With the support of Mr.F. M. A. Sarowiyo, Timothy Naakuu Paul Birabi was able to convince the O.S.R.A. to undertake the project and levies were made on four of the six clans in Ogoni and on traditional rulers in each village. The Gokana and Eleme clans sought to organise the building of their secondary schools with the aid of the Roman Catholic Church. Nevertheless, the levies raised by the people of Babbe, Nyo Khana, Ken Khana and Tai ensured that the foundation stone of the college was laid at Bori in November 1952. On completion, the school was ultimately handed over to the church Missionary society to run as a Secondary Grammar School but, sadly, work was still in progress when Timothy Naakuru Paul Birabi died in November 1953.
The school was named Birabi Memorial Grammar School after his death and remains so today. Furthermore, it was to his credit that when he passed on in 1953, the missionaries had established a school in almost every village in Ogoni. While he was alive he had also persuaded the Church Missionary Society, his sponsors, to establish more primary schools in the Ogoni Community and this underlined significant development given that in 1916, the year of his Birth, there were only three primary schools in Ogoni at Kono, Nwebiara and Bodo.
When Timothy Naakuru Paul Birabi left the safety of his teaching profession to join the boisterous field of politics his challenges seemed to increase. In 1953 he was fully involved in the crisis that had entangled the National Council of Nigeria and with the Cameroons (N.C.N.C) hierarchy at the Eastern House of Assembly in Enugu. The Council of ministers led by Prof. Eyo-Ita had rebelled against the N.C.N.C party and the Eastern House of Assembly was dissolved just one year after the legislature had been introduced. This meant that he had to go back to the Ogoni electorate to seek re-election. His reputation before his death stretched beyond the precincts of his community and he had acquired national significance as a member of Nigeria’s highest legislative chamber the Federal House of Representatives.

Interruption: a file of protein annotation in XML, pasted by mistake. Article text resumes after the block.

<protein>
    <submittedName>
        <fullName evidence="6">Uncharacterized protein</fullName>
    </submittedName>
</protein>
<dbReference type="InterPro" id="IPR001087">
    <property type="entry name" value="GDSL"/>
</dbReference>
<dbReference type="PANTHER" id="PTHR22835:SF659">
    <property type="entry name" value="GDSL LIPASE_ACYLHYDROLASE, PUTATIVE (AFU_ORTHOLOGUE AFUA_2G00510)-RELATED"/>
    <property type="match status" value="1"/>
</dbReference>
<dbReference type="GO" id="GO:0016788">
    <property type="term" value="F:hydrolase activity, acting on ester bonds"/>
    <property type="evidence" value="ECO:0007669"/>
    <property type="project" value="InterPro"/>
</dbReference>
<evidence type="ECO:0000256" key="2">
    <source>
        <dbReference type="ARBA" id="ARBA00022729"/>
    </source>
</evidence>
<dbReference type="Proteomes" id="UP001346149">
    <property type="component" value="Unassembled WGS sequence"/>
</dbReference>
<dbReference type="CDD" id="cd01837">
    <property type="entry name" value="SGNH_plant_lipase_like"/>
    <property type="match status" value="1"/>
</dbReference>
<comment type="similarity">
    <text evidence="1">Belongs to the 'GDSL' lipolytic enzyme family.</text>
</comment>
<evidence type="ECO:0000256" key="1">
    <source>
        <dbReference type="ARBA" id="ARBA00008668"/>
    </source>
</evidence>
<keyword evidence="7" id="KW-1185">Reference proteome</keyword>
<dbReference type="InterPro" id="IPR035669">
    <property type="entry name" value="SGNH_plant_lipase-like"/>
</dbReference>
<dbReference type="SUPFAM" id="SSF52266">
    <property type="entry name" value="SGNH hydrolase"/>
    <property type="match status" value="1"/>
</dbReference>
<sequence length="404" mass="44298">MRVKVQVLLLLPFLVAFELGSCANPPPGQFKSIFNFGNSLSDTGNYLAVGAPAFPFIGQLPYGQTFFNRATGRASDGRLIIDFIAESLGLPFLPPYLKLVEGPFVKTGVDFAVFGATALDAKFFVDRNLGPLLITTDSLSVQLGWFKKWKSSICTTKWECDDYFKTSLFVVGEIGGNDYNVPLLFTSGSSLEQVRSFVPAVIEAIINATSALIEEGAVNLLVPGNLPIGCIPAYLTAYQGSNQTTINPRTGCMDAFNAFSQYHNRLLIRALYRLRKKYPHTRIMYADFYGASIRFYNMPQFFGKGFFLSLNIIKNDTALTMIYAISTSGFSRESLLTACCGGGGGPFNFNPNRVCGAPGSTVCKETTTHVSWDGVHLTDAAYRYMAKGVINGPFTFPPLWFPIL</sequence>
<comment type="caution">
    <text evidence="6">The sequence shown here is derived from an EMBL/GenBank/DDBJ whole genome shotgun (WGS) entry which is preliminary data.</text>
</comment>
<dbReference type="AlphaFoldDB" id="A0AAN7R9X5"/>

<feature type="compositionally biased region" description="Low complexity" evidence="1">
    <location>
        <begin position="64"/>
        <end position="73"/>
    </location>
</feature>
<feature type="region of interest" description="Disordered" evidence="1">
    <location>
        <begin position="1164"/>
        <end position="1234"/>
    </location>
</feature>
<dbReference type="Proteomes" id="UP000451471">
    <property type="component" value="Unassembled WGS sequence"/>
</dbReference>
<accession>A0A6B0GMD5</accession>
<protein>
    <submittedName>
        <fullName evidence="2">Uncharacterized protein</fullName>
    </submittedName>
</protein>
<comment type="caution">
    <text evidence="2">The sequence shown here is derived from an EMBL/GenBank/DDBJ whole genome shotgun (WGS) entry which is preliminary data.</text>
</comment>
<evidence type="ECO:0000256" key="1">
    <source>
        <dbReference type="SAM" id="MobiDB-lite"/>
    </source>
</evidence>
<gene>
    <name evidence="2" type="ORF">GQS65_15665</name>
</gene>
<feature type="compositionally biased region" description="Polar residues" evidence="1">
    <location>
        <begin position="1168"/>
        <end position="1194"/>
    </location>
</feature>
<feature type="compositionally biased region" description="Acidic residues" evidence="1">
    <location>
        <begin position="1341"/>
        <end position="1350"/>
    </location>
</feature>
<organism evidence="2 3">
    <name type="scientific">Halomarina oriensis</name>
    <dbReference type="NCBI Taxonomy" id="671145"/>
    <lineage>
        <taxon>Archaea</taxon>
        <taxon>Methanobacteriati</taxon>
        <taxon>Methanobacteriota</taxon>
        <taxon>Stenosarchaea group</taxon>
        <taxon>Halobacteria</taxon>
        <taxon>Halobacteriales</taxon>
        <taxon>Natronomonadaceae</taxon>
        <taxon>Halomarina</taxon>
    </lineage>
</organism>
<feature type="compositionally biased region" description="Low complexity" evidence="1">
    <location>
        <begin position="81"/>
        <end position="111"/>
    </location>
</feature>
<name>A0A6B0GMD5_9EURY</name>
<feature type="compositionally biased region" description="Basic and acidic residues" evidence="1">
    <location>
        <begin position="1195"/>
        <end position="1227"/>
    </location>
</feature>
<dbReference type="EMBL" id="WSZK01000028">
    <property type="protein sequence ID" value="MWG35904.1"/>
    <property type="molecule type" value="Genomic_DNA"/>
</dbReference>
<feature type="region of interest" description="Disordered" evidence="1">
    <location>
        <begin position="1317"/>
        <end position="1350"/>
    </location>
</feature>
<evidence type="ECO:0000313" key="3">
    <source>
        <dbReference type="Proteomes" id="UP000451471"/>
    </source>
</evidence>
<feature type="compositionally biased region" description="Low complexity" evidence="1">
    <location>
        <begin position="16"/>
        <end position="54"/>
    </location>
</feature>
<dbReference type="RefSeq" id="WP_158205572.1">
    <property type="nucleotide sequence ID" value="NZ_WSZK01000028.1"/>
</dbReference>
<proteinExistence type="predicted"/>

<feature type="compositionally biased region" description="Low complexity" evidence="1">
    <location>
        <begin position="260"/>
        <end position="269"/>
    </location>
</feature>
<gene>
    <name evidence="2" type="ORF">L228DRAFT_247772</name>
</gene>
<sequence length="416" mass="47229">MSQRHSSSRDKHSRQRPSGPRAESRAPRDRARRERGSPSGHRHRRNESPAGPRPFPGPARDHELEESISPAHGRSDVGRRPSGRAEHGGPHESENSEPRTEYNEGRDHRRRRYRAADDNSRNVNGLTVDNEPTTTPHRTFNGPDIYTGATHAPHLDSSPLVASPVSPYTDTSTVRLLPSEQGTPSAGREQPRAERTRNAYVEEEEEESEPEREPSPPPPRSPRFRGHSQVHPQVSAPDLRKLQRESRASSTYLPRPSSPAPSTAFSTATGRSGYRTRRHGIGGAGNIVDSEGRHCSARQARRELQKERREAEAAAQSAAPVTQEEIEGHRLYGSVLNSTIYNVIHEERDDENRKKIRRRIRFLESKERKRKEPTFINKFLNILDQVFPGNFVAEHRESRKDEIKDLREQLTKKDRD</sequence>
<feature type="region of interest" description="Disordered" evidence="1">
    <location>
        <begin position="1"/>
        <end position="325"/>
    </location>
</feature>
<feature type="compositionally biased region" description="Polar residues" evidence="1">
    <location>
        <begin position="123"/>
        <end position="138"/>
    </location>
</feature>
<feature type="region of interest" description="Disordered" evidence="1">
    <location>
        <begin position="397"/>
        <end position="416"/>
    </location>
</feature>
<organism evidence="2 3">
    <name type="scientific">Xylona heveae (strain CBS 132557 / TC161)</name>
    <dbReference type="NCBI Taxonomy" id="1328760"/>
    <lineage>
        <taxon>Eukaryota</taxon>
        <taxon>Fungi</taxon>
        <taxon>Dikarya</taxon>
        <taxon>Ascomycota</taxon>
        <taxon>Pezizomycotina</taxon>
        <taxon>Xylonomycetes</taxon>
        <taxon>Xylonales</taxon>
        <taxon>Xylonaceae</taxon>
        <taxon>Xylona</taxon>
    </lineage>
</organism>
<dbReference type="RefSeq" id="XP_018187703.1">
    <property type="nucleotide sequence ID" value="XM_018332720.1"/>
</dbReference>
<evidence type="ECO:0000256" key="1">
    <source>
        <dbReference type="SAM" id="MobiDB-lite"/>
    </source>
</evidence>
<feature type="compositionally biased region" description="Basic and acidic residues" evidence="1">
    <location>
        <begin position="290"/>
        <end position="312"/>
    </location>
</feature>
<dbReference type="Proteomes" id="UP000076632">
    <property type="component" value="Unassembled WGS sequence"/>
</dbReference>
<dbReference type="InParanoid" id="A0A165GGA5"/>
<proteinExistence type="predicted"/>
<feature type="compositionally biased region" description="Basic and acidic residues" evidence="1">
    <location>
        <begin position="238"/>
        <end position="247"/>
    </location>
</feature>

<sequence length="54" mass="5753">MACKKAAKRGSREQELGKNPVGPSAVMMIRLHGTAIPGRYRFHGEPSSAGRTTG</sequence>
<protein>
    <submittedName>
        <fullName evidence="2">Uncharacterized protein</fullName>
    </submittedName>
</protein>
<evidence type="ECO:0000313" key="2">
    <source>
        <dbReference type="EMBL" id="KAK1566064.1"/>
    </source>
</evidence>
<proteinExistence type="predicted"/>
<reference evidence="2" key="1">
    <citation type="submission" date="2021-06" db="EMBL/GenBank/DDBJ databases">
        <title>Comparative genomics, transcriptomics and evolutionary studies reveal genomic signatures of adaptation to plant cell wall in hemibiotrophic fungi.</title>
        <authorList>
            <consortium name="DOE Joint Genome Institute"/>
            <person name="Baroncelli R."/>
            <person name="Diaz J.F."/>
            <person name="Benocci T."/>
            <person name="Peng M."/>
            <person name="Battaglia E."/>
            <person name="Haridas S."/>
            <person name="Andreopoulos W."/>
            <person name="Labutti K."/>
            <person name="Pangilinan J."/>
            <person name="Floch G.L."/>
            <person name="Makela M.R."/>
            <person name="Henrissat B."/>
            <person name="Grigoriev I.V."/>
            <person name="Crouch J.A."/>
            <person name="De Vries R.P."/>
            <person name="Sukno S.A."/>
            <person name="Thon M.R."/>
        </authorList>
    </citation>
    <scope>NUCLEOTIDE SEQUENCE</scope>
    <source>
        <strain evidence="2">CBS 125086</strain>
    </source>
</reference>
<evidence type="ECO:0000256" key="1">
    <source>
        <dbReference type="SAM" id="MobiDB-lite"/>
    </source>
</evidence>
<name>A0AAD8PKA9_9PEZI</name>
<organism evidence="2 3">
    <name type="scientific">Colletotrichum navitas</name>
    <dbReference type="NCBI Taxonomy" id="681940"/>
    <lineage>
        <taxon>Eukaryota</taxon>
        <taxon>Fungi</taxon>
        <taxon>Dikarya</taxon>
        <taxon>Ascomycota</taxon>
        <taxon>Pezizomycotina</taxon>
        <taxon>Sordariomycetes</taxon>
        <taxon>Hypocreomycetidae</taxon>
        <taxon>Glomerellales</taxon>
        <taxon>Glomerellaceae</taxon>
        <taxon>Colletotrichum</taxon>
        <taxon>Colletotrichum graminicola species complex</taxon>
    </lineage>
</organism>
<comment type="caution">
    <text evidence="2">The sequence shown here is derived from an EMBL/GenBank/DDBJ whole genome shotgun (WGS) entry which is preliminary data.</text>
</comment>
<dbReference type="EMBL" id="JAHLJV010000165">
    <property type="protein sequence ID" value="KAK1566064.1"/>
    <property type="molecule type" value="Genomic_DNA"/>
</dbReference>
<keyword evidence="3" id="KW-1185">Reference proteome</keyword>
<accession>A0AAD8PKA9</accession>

It was as a member of N.C.N.C. team that he went to London in 1953 along with representatives of Northern People Congress (NPC) and Action Group Party to negotiate with British Government at constitutional conference that ushered in autonomous Government and subsequent independent for Nigeria.
Although a member of the official N.C.N.C. delegation at that time he was also the president of River’s association, an organisation set up to campaign for special treatment in the provision of social amenities for the Niger Delta people of Nigeria. Timothy Naakuu Paul Birabi championed the proposal of chief Dappa Biriye for treating the people of the Niger Delta, which include the ogoni people, as unique area requiring a special development programme. It was these shared view that led the British Government to institute the Willink commission of inquiry in 1957 to explore the demands of the Niger Delta for the creation of a separate state to cater for peculiar needs of its people was either understood by their neighbours in what was then eastern Nigeria.
The commission headed by British administrator Mr. Henry Willink did not recommend the creation of a separate state. However, it recommended that because of specific challenges of the region and what appeared to be neglect by the Government of eastern Nigeria, the Federal Nigerian Delta Development Authority be established to find solution to address the problem of the region. These were all the precursors to the establishment of the present Rivers State which was created by the Federal Military Government in May 1968. Indeed Timothy Naakuu Paul Birabi M.H.R. (Member House of Representatives) had within his short spell with the N.C.N.C. made such an impact that he was already positioned as Minister for Education following the 1953 elections.